The Navy awarded six companies contracts Friday for studies of a Large Unmanned Surface Vessel (LUSV) with a combined value of $42 million.
The winners are Huntington Ingalls Industries [HII], Lockheed Martin [LMT], Bollinger Shipyards Lockport LLCS, Fincantieri Marinette Marine, Gibbs & Cox Inc., and Austal USA, with each awarded firm-fixed price contracts with individual awards worth about $7 million each.
The contracts include options for engineering support that, if exercised, would raise the total combined value to $59 million.
Work will occur in various company facilities throughout the contiguous U.S. and is set to be finished by August 2021. If options are exercised, the work will last through May 2022.
The full value of $42 million is being obligated at time of award via FY ’20 Navy research, development, test and evaluation funds.
The Navy said the contracts were competitively procured with eight offers received, but did not disclose the two other competitors.
The service previously released a Request For Proposals to award multiple conceptual designs of LUSVs in September 2019, but strong congressional pushback has significantly revised the LUSV program schedule, leading to this smaller scale set of studies.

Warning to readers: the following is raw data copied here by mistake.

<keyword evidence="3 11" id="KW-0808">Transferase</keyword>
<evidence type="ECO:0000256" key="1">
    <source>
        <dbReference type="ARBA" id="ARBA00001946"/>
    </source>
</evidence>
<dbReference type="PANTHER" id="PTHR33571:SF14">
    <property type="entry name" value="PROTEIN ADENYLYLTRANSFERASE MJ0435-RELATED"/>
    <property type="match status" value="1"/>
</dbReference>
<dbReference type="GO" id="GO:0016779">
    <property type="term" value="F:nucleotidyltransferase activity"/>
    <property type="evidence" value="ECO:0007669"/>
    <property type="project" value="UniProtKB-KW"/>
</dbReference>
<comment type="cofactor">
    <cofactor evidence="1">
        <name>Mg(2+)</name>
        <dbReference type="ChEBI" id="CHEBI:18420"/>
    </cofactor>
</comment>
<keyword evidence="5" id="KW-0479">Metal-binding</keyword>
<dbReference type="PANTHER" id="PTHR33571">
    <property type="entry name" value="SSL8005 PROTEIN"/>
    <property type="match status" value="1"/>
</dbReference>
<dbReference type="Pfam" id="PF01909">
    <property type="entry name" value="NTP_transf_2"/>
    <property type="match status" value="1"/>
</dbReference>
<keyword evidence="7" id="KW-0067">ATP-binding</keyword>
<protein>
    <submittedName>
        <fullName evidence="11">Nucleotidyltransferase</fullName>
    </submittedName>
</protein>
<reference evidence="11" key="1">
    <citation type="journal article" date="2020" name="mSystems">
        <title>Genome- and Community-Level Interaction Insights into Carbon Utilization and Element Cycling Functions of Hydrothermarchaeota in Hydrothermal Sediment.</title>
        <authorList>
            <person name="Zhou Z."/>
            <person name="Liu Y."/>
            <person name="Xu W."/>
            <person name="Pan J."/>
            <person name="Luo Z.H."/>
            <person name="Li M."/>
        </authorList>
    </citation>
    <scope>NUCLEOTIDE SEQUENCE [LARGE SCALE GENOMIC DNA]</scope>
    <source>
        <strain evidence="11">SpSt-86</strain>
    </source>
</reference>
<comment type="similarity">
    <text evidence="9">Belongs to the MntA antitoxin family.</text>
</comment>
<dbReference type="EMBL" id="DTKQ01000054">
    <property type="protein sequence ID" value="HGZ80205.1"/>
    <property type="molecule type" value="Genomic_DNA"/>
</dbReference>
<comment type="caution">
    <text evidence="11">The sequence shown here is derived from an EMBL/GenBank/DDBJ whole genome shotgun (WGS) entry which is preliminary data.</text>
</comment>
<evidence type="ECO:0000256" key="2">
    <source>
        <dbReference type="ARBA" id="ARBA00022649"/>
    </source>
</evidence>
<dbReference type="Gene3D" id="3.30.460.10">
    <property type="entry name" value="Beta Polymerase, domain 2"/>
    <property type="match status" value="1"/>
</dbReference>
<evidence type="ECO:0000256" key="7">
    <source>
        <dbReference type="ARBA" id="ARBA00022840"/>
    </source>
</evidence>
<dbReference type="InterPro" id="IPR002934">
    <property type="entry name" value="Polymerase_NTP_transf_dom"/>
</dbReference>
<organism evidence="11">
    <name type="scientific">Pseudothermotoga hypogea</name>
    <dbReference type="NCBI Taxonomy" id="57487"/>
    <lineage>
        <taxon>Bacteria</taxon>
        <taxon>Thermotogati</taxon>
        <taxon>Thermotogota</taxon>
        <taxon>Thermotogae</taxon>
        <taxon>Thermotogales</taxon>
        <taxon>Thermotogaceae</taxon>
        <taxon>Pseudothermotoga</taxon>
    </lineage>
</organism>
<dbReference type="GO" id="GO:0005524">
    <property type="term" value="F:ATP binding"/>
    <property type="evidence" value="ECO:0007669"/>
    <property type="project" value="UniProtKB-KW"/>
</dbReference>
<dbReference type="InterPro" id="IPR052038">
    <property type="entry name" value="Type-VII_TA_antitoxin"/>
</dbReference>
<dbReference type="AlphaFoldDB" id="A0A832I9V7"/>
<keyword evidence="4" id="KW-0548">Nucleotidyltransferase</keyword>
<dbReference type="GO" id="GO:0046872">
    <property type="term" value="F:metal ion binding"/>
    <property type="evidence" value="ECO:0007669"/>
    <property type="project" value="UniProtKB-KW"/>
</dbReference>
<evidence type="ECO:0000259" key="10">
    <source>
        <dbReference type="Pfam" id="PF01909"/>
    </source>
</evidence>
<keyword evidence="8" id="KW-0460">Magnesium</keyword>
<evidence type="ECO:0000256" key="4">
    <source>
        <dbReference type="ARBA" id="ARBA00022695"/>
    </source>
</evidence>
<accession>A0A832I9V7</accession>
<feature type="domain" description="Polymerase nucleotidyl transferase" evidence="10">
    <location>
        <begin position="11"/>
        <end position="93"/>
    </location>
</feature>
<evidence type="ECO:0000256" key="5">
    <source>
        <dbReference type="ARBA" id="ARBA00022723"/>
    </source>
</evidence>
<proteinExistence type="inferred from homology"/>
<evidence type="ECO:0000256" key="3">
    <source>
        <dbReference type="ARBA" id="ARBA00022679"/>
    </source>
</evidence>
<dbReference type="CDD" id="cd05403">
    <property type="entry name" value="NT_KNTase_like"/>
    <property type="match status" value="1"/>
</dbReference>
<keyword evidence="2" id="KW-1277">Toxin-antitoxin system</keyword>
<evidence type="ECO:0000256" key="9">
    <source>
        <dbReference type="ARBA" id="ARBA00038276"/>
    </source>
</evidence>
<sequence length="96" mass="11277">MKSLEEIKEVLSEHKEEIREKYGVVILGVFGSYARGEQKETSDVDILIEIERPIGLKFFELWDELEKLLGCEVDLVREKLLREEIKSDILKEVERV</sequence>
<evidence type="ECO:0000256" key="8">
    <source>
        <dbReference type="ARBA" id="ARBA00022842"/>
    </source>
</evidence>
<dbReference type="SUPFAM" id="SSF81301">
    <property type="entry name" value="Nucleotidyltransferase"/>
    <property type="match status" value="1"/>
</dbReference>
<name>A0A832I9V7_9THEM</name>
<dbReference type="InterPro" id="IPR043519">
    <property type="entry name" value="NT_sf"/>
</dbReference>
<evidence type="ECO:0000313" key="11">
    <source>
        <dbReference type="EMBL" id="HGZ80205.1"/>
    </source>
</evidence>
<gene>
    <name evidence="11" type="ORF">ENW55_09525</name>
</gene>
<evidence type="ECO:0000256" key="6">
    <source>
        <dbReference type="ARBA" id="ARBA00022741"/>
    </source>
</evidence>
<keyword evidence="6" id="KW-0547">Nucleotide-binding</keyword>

In the Navy’s FY 2021 budget request documents, the service revised the speed of LUSV development. The FY ’21 plan expected to award conceptual design contracts to multiple vendors in the fourth quarter of FY ’20, pushed back from previous plans in the second quarter. The detail design and construction contract was also pushed back to FY ’22 and the LUSV is only expected to transition to a program of record in FY ’23. The pace of procuring vessels was also slowed (Defense Daily, Feb. 14).
However, Congress’ work on their defense budget bills continues to limit the speed of LUSV development.
The House Armed Services’ defense authorization bill would prohibit procuring any LUSVs until a technology maturity certification is submitted to Congress. The certification focuses on assuring hull, mechanical, and electric systems have been developed and attained technology readiness levels of seven or higher and can be autonomously controlled for at least 30 days (Defense Daily, June 23).
The House authorization bill also requires the command and control system has been developed, can be operated autonomously, and has reached technology readiness level seven.
Separately, the Senate’s defense authorization bill sought similar measures, requiring the Navy to qualify subsystems like main engines and generators for unmanned vessels before moving to procurement (Defense Daily, June 11).
The Navy expects the LUSVs to be 200-300 feet long and a full load displacement of 1,000 to 2,000 tons, roughly the size of a corvette. It plans to eventually install vertical launch tubes for offensive action on LUSVs.